Brokers and insurers across South Africa are mobilising to help their clients through the Sasria claims process, as thousands of individuals and small businesses come to grips with the loss of / damage to property over four days of civil commotion. “It is important for insureds to realise that the insurance claims process following a civil commotion, public disorder, strikes, riots and terrorism differs slightly from that following an ordinary loss,”
The FIA, which represents thousands of non-life insurance brokers countrywide, felt it necessary to give consumers some additional context around how the insurance industry responds to unrest-related claims. According to Peter Olyott, FIA President, Sasria was set up after the 1976 unrest in South Africa and is the Insurer of civil commotion, public disorder and riots (political or otherwise) in South Africa . The South African non- life insurers act as non-mandated agents of Sasria and are responsible for issuing the insurance contracts and collecting the premiums on behalf of Sasria . Certain privately held insurers and syndicates at Lloyds provide cover in excess of the capacity limits offered by Sasria.
Sasria was established specifically to provide cover following civil commotion, public disorder, strikes, riots and terrorism and is therefore the insurer that will handle the bulk of claims following the recent unrest. In practice, your broker or insurer would have included Sasria cover alongside your assets cover on your commercial or personal insurance policy. Your insurer, acts as the go-between between you (the insured) and Sasria in the event of a loss.
The subtle complexities that go with South Africa’s special risks insurance environment clearly illustrate the benefit of broker advice when entering into a non-life insurance contract, especially for businesses. “We encourage all consumers to transact for insurance through an experienced, professional broker,” says Olyott. “There is nothing worse than suffering a catastrophic loss event only to discover you are not covered for that risk, that your sum insured amount is insufficient or that you have misunderstood an important risk mitigation requirement”. He adds that Sasria is fully supportive of the work that brokers do in ensuring that special risk covers are in place.
To give a basic example, we consider a small business that has a commercial insurance policy including Sasria cover for its buildings and vehicles. In the event one of its drivers has an accident in the normal course of business, it will lodge a claim with the broker who will provide guidance and assistance to register the claim with the insurer. The insurer will assess the claim and compensate the business for the damages. If, however, the vehicle is torched during civil commotion, the claim must be lodged by the insurer with Sasria. In this case the business, again assisted by the broker, will notify the insurer of the incident. The insurer will then follow Sasria’s guidelines by registering the claim with the special risks insurer. Sasria is responsible for assessing and paying out these claims.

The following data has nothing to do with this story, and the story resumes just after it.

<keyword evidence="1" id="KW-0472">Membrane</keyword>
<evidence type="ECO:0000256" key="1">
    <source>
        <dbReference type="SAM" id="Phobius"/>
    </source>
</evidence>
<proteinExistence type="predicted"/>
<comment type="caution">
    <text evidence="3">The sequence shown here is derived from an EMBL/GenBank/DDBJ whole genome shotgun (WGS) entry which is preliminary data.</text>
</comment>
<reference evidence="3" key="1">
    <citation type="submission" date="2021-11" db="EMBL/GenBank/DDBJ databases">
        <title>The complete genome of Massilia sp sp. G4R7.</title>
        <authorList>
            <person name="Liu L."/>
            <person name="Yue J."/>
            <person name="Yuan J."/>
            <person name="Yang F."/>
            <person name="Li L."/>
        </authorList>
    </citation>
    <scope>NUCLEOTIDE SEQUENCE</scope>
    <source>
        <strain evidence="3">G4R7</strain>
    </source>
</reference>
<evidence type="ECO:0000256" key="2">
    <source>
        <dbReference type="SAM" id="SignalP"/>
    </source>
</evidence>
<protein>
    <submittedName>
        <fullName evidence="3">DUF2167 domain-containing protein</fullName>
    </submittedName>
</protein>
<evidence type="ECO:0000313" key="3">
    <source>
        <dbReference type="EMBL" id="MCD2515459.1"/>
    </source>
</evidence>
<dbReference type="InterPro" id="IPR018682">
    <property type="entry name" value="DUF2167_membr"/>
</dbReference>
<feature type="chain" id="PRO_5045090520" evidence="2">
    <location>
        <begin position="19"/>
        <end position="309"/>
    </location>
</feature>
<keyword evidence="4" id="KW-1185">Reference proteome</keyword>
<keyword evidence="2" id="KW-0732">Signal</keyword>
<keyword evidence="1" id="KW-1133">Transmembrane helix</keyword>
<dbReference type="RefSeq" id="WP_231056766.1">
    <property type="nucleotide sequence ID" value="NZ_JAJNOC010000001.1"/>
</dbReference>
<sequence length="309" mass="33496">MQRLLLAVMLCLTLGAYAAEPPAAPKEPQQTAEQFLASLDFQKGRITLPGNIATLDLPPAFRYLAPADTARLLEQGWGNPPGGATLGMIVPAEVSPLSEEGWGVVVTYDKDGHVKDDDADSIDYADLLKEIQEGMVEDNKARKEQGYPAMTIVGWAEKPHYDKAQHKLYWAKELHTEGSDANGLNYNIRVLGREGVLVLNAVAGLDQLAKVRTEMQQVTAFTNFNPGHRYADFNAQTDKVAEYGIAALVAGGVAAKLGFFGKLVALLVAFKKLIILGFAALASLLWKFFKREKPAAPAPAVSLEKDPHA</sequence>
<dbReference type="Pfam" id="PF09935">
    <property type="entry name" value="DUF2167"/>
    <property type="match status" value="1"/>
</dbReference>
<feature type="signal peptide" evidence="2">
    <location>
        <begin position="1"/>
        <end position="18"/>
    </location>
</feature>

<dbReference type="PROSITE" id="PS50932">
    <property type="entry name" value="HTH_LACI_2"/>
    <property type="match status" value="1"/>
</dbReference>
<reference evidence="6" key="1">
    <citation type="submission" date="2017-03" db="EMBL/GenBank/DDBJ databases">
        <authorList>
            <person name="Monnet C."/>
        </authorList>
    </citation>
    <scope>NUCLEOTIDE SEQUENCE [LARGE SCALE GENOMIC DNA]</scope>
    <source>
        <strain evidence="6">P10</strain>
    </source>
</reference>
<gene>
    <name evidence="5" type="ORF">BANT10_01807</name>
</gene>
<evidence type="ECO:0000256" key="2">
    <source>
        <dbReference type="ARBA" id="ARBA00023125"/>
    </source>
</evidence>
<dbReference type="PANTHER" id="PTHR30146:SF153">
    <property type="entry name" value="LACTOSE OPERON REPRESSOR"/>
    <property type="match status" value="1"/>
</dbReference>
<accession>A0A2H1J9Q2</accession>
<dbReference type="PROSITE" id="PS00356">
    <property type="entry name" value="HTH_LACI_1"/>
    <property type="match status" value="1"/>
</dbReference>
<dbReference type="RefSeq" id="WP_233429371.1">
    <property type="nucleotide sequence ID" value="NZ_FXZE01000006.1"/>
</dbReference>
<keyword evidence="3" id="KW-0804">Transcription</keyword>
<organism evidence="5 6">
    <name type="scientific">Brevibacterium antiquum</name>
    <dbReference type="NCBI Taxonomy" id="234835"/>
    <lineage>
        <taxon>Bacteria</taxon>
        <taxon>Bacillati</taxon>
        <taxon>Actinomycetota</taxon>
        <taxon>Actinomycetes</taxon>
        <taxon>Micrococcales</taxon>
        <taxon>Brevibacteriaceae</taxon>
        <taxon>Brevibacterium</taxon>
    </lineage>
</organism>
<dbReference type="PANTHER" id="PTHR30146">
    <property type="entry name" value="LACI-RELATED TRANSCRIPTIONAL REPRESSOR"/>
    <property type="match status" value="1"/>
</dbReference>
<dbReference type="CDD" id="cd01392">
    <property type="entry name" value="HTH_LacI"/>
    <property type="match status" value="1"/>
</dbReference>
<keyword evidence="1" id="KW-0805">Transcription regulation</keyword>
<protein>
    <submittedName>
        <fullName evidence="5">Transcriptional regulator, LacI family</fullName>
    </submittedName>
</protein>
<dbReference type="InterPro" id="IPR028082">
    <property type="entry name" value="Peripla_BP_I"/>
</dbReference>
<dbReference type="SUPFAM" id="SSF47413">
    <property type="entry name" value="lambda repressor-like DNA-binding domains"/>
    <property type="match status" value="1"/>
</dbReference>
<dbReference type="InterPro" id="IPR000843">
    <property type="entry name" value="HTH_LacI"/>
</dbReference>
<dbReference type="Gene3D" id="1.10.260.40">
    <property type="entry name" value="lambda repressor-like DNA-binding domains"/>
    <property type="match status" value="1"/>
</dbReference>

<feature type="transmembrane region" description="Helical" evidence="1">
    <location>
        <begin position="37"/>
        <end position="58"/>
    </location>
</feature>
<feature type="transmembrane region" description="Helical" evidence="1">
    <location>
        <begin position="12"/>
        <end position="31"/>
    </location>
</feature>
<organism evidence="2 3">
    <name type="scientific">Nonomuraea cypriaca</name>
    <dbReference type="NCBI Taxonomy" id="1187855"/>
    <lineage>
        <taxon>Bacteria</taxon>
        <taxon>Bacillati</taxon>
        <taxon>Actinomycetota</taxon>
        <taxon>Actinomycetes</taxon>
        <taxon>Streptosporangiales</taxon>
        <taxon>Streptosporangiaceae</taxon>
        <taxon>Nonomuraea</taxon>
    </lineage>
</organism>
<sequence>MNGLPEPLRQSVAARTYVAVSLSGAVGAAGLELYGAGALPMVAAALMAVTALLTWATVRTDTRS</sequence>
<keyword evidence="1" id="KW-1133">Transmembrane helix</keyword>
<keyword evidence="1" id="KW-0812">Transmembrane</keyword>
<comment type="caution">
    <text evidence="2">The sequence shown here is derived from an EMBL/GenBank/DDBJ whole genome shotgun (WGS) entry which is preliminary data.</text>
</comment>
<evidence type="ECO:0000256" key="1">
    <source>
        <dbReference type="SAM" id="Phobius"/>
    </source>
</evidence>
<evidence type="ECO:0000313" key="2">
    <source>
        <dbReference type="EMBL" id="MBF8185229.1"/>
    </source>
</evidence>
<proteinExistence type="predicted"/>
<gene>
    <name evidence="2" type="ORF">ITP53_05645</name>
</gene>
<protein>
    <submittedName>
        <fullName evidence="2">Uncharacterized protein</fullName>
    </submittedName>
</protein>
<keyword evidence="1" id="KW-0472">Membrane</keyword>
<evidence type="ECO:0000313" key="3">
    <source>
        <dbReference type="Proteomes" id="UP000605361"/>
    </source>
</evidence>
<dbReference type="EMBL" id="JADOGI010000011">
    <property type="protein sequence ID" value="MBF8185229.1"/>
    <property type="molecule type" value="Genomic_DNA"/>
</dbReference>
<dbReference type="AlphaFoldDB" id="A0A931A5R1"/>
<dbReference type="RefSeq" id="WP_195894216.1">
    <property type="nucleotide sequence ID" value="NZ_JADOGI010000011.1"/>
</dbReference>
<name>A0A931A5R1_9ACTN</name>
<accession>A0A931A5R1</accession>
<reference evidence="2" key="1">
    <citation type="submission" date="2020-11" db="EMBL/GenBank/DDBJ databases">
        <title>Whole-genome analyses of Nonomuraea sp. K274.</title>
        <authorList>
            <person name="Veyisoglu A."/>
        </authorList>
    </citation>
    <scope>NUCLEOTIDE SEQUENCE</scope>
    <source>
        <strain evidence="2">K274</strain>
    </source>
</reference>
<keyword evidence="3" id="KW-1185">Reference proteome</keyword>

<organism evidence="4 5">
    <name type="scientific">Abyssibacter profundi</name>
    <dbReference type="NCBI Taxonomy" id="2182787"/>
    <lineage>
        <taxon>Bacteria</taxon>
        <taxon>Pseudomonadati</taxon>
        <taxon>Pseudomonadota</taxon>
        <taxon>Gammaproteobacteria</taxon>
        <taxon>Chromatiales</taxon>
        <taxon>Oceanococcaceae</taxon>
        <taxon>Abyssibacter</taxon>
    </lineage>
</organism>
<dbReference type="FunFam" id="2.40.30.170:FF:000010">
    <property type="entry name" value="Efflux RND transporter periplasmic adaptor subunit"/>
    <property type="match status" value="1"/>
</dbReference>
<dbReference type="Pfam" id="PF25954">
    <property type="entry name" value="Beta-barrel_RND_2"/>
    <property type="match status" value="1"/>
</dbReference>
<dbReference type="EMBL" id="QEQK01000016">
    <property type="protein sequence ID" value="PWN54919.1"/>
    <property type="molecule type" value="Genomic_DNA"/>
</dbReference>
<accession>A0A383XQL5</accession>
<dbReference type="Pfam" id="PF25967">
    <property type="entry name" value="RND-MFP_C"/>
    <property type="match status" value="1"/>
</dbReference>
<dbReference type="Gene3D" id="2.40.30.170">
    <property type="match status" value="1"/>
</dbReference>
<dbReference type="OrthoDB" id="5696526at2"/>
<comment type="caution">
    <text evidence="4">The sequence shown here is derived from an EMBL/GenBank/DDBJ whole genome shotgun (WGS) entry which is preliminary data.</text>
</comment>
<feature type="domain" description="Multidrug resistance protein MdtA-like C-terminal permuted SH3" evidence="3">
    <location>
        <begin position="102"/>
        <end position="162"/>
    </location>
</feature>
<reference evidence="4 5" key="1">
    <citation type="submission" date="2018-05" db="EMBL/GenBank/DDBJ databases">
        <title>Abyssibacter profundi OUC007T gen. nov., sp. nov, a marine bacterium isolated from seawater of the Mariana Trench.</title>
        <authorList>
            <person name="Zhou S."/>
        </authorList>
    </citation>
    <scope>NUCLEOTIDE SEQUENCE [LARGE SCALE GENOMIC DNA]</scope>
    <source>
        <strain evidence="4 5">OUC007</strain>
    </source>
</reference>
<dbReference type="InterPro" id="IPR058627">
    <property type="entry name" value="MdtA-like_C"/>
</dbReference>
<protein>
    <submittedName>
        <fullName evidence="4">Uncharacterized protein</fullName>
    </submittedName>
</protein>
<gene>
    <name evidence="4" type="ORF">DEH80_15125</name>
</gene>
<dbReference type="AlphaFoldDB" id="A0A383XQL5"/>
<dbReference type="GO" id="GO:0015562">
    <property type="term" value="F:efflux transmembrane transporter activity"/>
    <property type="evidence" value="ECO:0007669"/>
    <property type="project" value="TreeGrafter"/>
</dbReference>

The FIA has been in contact with the Managing Director of Sasria, Cedric Masondo, who confirms that their office has been inundated with queries. Sasria has in turn communicated openly with both brokers and insurers to ensure a consistent, managed approach to the flood of claims that will follow. The insurer, which expects to pay-out between R7 and R10 billion, has informed the media that it is well-capitalised, holding more than three times the regulated minimum. It also has adequate reinsurance programmes in place with A-rated reinsurers.
There is more good news for those affected by the unrests in that Sasria has already announced the fast-tracking of low value claims. They have advised that their agents (your insurer) “may settle claims up to R50 000 (fifty thousand rand) on claims relating to the recent events,” subject to all conditions met. But claims in excess of R1 million will take longer, because assessors and loss adjusters will have to be appointed in line with the special risk insurer’s mandates.
“The basic conditions and principles of insurance apply to Sasria cover in much the same way they would apply to an ordinary insurance policy”, concludes Olyott. “This means that the insured may still have to prove ownerships of the goods, that large losses will have to be properly assessed and loss adjusted and that the sums insured on the original policy and by implication the Sasria insurance are adequate”. The FIA is in constant contact with both its member brokers and Sasria to ensure that any unrest-related claims issues are given the necessary attention.